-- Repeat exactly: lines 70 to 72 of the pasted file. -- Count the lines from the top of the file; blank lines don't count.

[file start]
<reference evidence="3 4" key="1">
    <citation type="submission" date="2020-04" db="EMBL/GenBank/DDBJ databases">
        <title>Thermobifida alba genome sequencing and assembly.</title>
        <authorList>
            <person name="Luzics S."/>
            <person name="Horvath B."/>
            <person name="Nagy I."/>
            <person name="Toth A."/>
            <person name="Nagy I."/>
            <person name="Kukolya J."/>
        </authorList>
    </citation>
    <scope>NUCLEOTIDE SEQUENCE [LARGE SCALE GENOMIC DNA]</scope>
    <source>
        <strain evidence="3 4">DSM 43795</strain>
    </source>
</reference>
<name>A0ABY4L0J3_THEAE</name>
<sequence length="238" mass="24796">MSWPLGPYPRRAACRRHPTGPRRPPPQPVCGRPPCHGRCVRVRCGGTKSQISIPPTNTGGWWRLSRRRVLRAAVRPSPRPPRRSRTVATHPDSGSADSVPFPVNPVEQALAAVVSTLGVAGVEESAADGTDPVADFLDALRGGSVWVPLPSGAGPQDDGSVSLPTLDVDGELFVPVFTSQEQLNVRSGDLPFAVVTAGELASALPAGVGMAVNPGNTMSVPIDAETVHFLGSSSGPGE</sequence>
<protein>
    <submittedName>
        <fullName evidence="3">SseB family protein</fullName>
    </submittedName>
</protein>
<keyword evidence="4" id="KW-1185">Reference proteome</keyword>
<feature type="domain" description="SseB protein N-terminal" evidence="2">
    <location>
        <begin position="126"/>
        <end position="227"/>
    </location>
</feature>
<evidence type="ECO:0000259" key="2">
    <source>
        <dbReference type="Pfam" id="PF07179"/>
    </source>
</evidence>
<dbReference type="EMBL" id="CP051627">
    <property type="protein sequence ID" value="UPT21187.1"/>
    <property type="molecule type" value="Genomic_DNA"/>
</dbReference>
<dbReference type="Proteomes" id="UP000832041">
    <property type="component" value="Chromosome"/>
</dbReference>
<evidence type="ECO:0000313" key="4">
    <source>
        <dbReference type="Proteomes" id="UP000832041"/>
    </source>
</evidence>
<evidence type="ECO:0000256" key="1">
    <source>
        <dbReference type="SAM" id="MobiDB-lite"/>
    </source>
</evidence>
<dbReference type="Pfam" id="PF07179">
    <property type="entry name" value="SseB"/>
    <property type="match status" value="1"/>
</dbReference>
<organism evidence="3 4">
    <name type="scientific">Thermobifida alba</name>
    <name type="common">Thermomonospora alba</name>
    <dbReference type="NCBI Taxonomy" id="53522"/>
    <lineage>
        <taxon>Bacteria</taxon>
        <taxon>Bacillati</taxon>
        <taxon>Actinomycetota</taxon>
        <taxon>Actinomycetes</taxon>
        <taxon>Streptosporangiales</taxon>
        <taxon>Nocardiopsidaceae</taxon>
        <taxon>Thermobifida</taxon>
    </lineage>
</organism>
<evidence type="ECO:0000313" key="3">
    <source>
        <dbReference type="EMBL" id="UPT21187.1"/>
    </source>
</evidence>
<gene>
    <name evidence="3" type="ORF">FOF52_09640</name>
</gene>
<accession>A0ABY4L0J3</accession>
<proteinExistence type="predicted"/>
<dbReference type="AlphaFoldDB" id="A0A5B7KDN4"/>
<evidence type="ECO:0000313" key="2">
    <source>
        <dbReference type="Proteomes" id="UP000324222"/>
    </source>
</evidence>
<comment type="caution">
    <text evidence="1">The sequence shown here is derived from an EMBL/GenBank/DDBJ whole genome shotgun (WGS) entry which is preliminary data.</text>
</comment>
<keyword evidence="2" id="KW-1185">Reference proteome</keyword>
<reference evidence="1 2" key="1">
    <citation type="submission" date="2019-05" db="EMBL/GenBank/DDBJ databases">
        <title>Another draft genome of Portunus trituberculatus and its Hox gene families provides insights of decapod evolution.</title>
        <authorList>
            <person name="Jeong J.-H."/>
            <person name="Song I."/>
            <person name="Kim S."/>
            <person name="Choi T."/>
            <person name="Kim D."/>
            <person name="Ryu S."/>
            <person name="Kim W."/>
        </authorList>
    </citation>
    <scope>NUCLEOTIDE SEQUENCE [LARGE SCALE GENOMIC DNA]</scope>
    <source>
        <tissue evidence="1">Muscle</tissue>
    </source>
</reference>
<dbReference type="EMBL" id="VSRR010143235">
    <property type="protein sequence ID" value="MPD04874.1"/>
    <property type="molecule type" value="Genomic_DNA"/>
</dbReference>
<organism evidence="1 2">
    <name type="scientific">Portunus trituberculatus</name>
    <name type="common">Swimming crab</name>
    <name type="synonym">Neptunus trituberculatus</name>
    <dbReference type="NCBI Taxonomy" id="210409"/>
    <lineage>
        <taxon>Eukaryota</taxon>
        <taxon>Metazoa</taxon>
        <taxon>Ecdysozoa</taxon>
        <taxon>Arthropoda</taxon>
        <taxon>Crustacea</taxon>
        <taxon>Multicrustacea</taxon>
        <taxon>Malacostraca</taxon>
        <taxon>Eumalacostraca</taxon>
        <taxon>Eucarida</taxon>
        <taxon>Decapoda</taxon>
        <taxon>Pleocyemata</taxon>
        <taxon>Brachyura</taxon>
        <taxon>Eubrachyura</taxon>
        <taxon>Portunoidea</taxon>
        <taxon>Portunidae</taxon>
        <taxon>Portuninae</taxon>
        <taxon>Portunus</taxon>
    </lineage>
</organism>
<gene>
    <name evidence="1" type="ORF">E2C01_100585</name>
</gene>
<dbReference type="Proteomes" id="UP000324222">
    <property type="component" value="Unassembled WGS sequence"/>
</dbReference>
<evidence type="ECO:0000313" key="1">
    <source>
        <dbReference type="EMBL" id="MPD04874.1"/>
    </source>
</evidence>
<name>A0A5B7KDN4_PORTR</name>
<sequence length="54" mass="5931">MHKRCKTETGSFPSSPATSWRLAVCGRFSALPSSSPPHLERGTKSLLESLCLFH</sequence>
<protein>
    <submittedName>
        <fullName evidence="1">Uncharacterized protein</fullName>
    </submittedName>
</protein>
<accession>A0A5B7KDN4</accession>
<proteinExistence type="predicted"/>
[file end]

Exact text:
    </lineage>
</organism>
<evidence type="ECO:0000313" key="3">